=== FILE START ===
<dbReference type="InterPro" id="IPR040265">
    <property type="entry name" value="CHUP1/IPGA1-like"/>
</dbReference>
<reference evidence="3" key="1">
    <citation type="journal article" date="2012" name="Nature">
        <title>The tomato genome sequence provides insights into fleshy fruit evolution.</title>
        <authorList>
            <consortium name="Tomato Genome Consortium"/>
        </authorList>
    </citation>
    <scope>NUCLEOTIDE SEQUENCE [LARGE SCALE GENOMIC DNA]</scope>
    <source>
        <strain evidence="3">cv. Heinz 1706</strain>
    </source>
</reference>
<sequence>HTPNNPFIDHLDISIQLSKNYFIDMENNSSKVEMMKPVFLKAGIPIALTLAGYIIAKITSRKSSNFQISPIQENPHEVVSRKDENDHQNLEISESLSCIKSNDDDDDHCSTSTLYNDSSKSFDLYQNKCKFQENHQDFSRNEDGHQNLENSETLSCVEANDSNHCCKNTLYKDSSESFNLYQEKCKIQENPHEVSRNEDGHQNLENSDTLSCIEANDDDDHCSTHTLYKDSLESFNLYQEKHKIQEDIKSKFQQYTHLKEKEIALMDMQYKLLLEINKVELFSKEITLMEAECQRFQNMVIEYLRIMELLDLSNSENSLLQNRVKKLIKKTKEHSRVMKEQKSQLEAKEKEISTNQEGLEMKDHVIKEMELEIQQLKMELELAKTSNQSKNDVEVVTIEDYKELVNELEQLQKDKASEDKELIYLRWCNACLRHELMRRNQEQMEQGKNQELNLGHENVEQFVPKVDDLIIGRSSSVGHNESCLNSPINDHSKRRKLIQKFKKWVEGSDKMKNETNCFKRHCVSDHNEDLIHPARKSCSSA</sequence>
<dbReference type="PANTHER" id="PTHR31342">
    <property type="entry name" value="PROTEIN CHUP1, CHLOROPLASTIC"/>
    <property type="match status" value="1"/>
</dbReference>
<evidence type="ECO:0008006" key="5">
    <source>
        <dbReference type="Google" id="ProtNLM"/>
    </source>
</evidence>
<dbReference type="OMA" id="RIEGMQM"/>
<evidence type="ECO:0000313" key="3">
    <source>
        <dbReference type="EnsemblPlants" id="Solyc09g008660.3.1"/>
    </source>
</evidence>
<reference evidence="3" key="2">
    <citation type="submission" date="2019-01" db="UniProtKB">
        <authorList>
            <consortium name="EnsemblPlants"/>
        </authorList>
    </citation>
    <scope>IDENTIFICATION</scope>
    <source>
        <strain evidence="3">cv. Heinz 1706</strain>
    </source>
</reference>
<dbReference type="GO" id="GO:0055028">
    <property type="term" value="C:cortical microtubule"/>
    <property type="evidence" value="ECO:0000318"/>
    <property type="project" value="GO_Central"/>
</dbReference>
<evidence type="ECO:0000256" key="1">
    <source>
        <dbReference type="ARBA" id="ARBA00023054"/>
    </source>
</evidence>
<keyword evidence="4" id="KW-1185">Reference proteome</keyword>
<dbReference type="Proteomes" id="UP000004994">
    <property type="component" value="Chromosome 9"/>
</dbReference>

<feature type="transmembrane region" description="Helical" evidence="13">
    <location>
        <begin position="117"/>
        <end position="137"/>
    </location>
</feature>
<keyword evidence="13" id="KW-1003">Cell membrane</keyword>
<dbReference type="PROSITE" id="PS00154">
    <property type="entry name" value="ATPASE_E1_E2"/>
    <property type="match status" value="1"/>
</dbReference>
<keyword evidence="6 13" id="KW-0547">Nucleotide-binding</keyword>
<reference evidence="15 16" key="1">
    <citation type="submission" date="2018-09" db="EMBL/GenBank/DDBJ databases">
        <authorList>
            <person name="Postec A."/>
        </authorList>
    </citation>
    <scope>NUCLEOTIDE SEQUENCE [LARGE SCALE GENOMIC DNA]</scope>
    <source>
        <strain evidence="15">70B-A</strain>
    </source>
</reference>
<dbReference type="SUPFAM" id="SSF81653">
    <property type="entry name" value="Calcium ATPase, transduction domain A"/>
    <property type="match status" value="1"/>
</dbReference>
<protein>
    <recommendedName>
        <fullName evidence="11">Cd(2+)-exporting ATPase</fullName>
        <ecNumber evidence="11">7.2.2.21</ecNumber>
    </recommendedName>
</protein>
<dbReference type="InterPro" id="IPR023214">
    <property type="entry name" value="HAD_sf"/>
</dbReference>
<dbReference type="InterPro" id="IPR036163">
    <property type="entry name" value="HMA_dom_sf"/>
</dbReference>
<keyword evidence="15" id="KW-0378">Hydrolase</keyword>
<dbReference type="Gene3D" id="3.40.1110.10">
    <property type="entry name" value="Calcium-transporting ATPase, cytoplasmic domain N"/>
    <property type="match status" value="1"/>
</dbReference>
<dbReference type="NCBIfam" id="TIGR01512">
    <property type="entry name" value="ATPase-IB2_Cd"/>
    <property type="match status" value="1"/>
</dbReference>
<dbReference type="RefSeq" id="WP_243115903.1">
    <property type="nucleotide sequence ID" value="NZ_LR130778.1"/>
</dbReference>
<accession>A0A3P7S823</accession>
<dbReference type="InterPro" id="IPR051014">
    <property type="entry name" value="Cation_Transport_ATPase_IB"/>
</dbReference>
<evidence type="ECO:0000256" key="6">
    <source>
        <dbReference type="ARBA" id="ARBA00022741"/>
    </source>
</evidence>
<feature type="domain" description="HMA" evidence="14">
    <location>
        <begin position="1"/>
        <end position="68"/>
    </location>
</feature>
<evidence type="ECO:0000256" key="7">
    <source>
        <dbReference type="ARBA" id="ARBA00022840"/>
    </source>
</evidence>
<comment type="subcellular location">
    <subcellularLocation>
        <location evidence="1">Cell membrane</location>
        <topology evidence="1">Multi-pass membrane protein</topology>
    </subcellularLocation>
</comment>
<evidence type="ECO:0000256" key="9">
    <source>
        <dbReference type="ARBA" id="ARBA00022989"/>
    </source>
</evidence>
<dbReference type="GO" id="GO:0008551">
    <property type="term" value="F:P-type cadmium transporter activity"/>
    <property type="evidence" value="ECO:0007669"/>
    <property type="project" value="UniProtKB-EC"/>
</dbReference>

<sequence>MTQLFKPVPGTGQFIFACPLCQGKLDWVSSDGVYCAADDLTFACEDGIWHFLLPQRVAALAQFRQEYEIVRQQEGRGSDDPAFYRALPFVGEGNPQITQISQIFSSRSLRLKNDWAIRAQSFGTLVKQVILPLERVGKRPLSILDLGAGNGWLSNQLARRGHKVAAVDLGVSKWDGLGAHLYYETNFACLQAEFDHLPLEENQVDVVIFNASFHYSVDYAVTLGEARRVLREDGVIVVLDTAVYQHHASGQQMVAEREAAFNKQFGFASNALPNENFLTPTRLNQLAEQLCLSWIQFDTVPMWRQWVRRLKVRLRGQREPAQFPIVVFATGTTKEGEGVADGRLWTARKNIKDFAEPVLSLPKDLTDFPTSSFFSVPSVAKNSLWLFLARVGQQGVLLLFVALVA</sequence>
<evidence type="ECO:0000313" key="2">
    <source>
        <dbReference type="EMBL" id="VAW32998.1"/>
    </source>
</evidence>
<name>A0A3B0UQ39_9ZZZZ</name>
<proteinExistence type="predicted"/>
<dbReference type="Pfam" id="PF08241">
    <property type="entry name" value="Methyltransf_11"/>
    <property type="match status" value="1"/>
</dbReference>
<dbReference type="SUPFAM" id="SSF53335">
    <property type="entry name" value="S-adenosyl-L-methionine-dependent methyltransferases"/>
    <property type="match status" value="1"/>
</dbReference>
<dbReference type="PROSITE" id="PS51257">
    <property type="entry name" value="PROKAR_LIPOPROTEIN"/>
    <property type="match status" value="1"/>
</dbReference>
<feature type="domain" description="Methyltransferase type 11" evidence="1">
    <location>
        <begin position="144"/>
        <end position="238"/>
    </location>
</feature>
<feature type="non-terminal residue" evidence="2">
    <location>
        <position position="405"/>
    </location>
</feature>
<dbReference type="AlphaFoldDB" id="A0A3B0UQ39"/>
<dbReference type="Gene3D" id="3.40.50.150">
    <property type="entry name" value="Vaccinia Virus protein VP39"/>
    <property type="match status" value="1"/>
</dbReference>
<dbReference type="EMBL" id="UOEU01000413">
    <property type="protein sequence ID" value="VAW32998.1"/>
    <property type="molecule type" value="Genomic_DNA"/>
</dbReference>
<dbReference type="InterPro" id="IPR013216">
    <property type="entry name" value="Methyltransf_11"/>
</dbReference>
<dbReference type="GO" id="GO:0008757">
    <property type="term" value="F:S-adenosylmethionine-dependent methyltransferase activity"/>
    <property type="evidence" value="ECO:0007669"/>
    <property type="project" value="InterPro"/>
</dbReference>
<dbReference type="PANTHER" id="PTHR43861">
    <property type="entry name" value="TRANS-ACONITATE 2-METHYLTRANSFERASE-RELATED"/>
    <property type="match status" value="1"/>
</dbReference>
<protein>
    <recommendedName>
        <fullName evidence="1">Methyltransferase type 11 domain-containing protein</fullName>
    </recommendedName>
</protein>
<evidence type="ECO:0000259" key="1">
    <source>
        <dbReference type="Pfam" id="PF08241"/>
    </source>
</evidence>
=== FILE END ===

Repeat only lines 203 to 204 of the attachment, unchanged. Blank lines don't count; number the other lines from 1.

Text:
        <dbReference type="Pfam" id="PF08241"/>
    </source>